CREDITS

Television Work; Movies:

Producer and director, To All My Friends on Shore, CBS, 1972.

Director, The Affair (also known as Love Song), ABC, 1973.

Director, Johnny, We Hardly Knew Ye, NBC, 1977.

Supervising producer and director, Country Gold, CBS, 1982.

Producer, The Kid from Nowhere, NBC, 1982.

Director, Hobson's Choice, CBS, 1983.

Producer and director, Burning Rage (also known as Coalfire), CBS, 1984.

Producer and director, Child's Cry (also known as Child's Play and Who Hears the Child's Cry), CBS, 1986.

Producer and director, Fatal Judgment (also known as Fatal Dosage), CBS, 1988.

Director, My First Love (also known as One More Time and Second Chance), ABC, 1989.

Director, Do You Know the Muffin Man?, CBS, 1989.

Producer and director, Call Me Anna (also known as Call Me Anna: The Patty Duke Story and My Name Is Anna), ABC, 1990.

Executive producer and director, Absolute Strangers (also known as Matter of Privacy), CBS, 1991.

Executive producer (with Donna Mills), In My Daughter's Name (also known as Overruled), CBS, 1992.

Executive producer and director, Confessions: Two Faces of Evil, 1994.

Television Work; Specials:

Producer and director, After the Fall, NBC, 1974.

Producer and director (with brother Joseph Cates), Circus Lions, Tigers, and Melissa Too, NBC, 1977.

Executive producer (with J. Cates), "Have I Got a Christmas for You," Hallmark Hall of Fame, NBC, 1977.

Executive producer (with J. Cates), "Fame," Hallmark Hall of Fame, NBC, 1978.

Executive producer (with J. Cates), Country Night of Stars, NBC, 1978.

Executive producer (with J. Cates), Country Night of Stars II, NBC, 1978.

Executive producer, Stubby Pringles Christmas, NBC, 1978.

Executive producer (with J. Cates), Country Stars of the 70s, NBC, 1979.

Executive producer (with J. Cates), Skinflint, NBC, 1979.

Executive producer (with J. Cates), Elvis Remembered: Nashville to Hollywood, NBC, 1980.

Executive producer (with J. Cates), Fifty Years of Country Music, NBC, 1981.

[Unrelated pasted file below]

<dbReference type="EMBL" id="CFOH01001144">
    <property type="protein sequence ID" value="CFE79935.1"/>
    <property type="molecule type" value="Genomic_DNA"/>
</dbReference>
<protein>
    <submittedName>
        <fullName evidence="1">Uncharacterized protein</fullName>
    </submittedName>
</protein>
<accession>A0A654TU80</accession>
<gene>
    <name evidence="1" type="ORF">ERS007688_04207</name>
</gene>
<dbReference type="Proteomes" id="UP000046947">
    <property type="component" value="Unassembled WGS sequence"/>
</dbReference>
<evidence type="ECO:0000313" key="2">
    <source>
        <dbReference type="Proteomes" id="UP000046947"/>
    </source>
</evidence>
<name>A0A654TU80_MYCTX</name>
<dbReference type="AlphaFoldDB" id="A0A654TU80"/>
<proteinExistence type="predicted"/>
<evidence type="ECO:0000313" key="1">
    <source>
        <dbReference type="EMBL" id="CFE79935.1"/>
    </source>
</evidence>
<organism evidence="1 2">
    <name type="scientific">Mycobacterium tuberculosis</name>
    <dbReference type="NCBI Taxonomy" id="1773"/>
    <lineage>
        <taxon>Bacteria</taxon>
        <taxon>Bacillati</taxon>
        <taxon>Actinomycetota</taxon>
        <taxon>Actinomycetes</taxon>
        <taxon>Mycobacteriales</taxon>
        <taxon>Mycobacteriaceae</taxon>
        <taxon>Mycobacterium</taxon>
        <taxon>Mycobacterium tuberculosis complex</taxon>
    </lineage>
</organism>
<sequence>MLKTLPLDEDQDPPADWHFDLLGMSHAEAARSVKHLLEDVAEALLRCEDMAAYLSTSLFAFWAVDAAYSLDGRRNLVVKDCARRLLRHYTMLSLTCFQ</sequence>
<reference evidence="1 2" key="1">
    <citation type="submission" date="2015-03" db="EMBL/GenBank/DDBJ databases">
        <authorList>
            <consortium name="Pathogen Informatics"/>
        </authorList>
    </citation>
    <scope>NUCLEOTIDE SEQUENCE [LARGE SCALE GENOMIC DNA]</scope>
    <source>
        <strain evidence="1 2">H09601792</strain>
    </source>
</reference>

Director, Johnny Cash Christmas, 1983, CBS, 1983.

Director (with J. Cates), Johnny Cash: Christmas on the Road, CBS, 1984.

Director, The 10th Anniversary Johnny Cash Christmas Special, CBS, 1985.

Director, "Consenting Adult," An ABC Theatre Presentation, ABC, 1985.

Producer, TheAnnual Academy Awards, ABC, annually, 1989-95, 1997-99, 2001, 2003, 2005-2006.

Producer, To Life, America Celebrates Israel's 50th, CBS, 1998.

(Sometimes credited as Gil Cates) Executive producer, An American Celebration at Ford's Theatre, ABC, annually, 1999, 2001-2006.

Producer, America Celebrates Ford's Theater, ABC, 1999.

Executive producer, Sunday at the Oscars, ABC, 1999.

Executive producer, Oscar Countdown, ABC, 2001.

(As Gil Cates) Producer and director, "A Death in the Family," Masterpiece Theatre, PBS, 2002.

Executive producer, Rockin' for the U.S.A.: A National Tribute to the U.S. Military, CBS, 2002.

(As Gil Cates) Executive producer and director, Collected Stories, PBS, 2002.

(As Gil Cates) Executive producer, Oscar Countdown, ABC, 2003.

(As Gil Cates) Executive producer, CBS at 75 (also known as CBS at 75: A Primetime Celebration), CBS, 2003.

Executive producer, Oscar Countdown, ABC, 2005, 2006.

Also worked as producer and director of specials featuring Ice Follies, the Worlds Fair, and Aquacade, all ABC, 1965.

Television Work; Series:

Producer (with Roger Peterson and Chester Feldman), I've Got a Secret (game show), CBS, between 1952 and 1967.